Tuesday, March 18, 2014

So you're buying a DSLR...

Not too long ago Kevin and I made an investment in our collection of technologies and purchase a DSLR, much to my dismay. I have to say, that decision process was incredibly tedious, difficult and just plain confusing. There are SO many options and SO many price points.
I wished I had talk to Lauren when we were going through that process then but lucky for you, she's going to be here on the blog sharing with you everything about DSLRs. She has definitely done her research and will be sharing some wonderful advice and tips. I'm so excited to have her here! 
You may have noticed her button on the side bar recently. Lauren used to have her own blog but she's since made some changes and now has a professional photography site. Go check her out! She's got some awesome photos and does wonderful work. If you're in the northeast area call her up!
Enough from me though, let's hear from Lauren! Take it away girl!
Hi, everyone! I'm Lauren, owner of Lauren Werkheiser Photography, and I'm so honored that Veronica asked me to guest post on her blog. When she asked me if I could write a post about tips for choosing your first DSLR camera, I knew exactly what to share since these are questions I've asked myself more than once. With so many different cameras out there, and new models being put out continuously, it can be difficult choosing the right DSLR for you. Before going out and purchasing a new camera, there are a few questions that you should ask yourself.

What is my price point?
A good place to start, when it comes to choosing the best DSLR for you, is setting a budget. The price range for camera bodies, and photography gear in general, can go from low (you can buy a very nice quality DSLR camera for under $500) to very high (aka: thousands). When setting your price point, keep in mind that you may want to buy other accessories such as lenses, a camera bag to protect your gear, insurance for your camera, etcetera. That means if your budget is $600 total, don't spend all of it on a camera body.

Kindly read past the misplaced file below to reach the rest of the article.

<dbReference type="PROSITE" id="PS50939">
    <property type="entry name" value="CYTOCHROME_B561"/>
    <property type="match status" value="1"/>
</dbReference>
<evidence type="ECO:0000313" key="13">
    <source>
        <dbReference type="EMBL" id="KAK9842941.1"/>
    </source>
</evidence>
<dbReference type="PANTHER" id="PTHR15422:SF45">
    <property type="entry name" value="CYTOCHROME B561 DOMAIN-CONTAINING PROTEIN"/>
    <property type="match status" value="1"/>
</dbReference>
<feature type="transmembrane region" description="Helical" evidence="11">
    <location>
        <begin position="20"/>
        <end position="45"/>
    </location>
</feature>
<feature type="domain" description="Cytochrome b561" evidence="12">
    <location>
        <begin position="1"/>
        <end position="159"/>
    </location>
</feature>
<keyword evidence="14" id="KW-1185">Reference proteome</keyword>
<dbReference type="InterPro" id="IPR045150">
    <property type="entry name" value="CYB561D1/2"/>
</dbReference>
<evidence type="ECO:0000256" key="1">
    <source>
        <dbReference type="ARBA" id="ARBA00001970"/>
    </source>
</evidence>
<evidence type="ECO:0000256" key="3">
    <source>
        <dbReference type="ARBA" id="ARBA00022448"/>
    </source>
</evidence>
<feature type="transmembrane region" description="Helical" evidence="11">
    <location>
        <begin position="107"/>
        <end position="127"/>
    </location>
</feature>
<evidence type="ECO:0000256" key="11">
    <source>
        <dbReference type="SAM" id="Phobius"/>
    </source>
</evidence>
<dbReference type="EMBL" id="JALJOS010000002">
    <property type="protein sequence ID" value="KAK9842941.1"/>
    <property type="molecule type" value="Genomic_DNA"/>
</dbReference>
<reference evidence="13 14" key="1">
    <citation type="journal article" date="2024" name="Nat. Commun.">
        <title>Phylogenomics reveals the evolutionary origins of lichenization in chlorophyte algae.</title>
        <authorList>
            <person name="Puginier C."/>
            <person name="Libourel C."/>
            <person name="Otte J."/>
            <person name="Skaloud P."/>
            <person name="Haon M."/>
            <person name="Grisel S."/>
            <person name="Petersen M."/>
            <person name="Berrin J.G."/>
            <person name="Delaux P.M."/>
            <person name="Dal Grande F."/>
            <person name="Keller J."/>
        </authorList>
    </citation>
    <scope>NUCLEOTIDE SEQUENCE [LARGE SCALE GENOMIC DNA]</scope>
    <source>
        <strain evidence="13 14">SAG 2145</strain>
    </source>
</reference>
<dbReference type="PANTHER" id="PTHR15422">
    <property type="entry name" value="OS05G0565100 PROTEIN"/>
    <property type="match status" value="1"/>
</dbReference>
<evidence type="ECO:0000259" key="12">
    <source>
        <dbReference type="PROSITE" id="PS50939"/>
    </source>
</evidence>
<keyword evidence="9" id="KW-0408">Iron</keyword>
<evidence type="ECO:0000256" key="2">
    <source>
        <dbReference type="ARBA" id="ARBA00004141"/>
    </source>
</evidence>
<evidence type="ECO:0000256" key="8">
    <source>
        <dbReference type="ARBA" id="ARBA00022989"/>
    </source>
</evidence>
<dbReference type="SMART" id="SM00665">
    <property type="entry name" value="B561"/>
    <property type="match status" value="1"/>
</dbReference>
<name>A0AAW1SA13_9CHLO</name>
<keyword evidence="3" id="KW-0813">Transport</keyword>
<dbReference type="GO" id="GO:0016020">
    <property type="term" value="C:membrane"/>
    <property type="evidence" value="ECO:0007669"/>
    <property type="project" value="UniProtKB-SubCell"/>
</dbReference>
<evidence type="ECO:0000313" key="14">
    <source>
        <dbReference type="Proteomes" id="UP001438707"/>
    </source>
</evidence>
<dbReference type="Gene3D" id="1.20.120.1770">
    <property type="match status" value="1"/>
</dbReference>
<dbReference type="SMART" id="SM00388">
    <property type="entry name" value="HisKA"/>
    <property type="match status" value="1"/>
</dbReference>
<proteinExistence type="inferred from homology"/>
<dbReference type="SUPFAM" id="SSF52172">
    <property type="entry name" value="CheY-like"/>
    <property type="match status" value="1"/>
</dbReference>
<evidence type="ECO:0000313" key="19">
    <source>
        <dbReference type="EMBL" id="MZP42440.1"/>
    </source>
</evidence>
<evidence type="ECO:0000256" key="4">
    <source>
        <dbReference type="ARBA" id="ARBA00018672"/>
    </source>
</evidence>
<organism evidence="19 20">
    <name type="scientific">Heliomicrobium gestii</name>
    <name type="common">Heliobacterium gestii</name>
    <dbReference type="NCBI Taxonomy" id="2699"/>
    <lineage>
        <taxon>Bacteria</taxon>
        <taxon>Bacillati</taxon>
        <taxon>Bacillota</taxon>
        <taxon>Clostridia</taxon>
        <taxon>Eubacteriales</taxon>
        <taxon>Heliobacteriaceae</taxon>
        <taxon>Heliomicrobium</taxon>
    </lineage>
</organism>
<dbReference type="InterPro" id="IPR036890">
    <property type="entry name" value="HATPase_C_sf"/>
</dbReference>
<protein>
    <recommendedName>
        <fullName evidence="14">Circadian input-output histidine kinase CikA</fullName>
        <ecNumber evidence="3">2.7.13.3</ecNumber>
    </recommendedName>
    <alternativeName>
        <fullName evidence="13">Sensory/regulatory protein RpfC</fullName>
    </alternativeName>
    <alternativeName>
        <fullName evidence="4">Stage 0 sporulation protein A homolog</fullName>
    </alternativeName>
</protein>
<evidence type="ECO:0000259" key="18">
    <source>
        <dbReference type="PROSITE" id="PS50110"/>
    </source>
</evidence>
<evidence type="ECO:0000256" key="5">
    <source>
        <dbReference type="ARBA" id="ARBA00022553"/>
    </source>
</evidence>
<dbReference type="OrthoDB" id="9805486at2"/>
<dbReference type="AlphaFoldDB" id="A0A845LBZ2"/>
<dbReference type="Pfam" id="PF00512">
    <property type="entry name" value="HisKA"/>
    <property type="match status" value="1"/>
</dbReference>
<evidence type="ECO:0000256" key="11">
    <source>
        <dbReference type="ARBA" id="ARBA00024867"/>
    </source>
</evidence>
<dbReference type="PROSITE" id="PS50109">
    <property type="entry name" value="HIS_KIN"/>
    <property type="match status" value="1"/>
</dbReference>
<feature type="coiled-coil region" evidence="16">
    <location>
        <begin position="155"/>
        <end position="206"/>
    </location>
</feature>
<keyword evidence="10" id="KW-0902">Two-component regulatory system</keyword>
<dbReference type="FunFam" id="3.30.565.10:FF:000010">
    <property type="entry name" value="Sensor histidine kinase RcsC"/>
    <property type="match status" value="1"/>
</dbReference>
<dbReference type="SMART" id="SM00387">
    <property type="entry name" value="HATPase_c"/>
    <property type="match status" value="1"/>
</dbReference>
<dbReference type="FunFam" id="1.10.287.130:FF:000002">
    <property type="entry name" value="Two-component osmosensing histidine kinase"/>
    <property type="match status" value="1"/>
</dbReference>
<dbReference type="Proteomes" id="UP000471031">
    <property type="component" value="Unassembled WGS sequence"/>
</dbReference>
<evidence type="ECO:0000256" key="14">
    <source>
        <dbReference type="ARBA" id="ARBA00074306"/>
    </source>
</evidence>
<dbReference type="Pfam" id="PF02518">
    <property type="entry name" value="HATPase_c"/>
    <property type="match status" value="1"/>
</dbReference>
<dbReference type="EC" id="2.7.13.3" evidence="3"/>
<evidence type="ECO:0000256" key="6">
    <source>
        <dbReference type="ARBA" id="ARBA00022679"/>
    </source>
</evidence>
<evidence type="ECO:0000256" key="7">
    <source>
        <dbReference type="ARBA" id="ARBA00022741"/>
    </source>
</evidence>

What do I need in a camera?
Decide what your camera will mainly be used for. Is for personal or professional use? Do you want a beginner model, something professional, or something in between? This is definitely something you should consider and will help greatly in picking out models to compare.

Does the brand matter?
There are some photographers out there who are die hard Nikon / Canon fans and think only that one brand is the right choice. I disagree. I use Canon. It's what I started with and I love it. Am I going to tell you it's better than Nikon? No. They each have their own attributes and the brand you pick is really just based on personal preference. I think if you stick with one of the two, you will be fine. It's important to keep in mind that the brand of the camera you choose doesn't have much to do with the quality of the images you take - that is all about the person taking the photos!

Have I done my research?
Make sure you do your research before you purchase your camera. For a lot of people, picking the right DSLR is a big decision and you want to make sure you're getting the right one. Once you have narrowed down your choices, go online and check the reviews to make sure it's what you want and to see how other people like them. Some reviews you'll have to take with a grain of salt, but it gives you an idea of what to expect. Compare the models you have picked out, to see which fits you best. I would also suggest walking into a store so you can actually pick up the model and make sure you are comfortable with it. 

I hope you found this post helpful! Please don't hesitate to get in touch if you have any questions - I would love to help you out :)

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  1. Thanks so much for having me here, Veronica! I can't wait to see how this series will (hopefully) help some of your readers :)

  2. All great, practical advice! :)


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